CHARLESTON, W.Va. (WOWK) — West Virginia continues to see record budget surpluses. The question now is how should that money be spent or returned.
This is a big change from six and seven years ago when West Virginia’s budget deficits were about $500 million.
So far this fiscal year, West Virginia has collected a record-high of $453 million in coal and natural gas severance taxes. At the same time, personal income tax collections from all workers are up 15% over last year and consumer sales taxes from people buying things are up $86 million over last year.
West Virginia Gov. Jim Justice said he is in talks with legislative leaders about giving money back to West Virginians through some types of tax cuts, that still have not been finalized.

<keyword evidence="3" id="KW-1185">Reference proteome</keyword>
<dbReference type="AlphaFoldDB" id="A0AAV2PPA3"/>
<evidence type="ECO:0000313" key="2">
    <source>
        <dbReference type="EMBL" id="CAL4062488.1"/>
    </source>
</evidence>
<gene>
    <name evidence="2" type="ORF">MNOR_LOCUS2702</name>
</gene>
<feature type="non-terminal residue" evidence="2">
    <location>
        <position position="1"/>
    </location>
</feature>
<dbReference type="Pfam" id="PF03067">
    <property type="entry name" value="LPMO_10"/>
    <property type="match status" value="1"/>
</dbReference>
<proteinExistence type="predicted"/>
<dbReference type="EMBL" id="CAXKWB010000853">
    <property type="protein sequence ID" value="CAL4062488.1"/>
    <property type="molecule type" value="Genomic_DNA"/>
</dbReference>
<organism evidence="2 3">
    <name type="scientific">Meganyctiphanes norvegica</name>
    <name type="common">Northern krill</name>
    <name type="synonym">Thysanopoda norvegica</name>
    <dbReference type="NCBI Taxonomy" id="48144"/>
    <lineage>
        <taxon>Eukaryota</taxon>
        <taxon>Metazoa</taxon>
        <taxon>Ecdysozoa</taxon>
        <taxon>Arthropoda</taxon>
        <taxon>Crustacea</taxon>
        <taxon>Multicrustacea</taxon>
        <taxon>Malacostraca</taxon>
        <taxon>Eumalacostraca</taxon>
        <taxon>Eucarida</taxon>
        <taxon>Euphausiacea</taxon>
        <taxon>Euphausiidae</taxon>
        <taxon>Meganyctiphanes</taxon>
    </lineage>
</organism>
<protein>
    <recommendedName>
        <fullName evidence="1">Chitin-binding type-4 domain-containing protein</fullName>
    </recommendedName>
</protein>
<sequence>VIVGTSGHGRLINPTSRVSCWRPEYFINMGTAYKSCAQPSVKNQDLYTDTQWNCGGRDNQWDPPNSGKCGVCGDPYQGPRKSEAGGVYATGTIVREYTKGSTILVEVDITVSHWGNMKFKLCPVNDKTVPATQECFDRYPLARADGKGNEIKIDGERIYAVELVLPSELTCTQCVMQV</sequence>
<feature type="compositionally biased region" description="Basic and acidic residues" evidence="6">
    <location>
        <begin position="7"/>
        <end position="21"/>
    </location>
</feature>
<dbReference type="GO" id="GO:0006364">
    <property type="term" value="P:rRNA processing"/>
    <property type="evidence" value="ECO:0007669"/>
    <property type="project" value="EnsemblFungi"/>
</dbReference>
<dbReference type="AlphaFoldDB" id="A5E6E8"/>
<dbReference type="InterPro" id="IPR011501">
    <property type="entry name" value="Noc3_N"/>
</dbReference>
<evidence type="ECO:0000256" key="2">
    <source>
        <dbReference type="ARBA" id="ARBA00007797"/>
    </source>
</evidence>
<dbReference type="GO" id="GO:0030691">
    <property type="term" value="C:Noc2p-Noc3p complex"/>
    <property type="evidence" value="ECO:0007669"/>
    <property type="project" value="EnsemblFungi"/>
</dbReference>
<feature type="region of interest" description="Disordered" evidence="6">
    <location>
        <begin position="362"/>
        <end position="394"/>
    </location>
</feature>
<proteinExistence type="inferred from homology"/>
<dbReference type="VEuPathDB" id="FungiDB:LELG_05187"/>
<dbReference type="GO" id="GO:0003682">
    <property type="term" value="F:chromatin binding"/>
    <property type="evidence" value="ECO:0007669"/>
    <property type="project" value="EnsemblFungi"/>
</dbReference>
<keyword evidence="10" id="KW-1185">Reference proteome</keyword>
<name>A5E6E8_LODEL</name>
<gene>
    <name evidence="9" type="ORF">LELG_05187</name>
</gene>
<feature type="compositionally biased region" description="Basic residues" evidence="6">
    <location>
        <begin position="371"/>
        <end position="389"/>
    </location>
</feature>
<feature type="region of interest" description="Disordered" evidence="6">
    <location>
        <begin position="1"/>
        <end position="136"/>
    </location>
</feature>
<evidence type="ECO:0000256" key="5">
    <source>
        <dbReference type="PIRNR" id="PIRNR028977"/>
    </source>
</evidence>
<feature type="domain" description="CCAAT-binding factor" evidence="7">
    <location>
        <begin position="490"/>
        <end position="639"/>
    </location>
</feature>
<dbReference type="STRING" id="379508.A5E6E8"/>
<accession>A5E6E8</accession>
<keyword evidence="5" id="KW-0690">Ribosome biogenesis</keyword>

“Without any question, our voters in the last election, spoke really clearly, did they not? They said that they absolutely want us to deliver tax cuts, and deliver tax cuts to the absolute hard-working West Virginians,” Justice said.
While an amendment to eliminate the West Virginia car tax and the business inventory tax went down to defeat, Gov. Justice believes voters would rather have their personal income taxes reduced. Bills to do that will likely be a big focus of the legislative session that begins on Jan. 11, 2023.
Right now there is a difference of opinion. Some want to gradually phase out the income tax, by 10% a year, over a decade while others want to eliminate the income tax in perhaps just three or four years.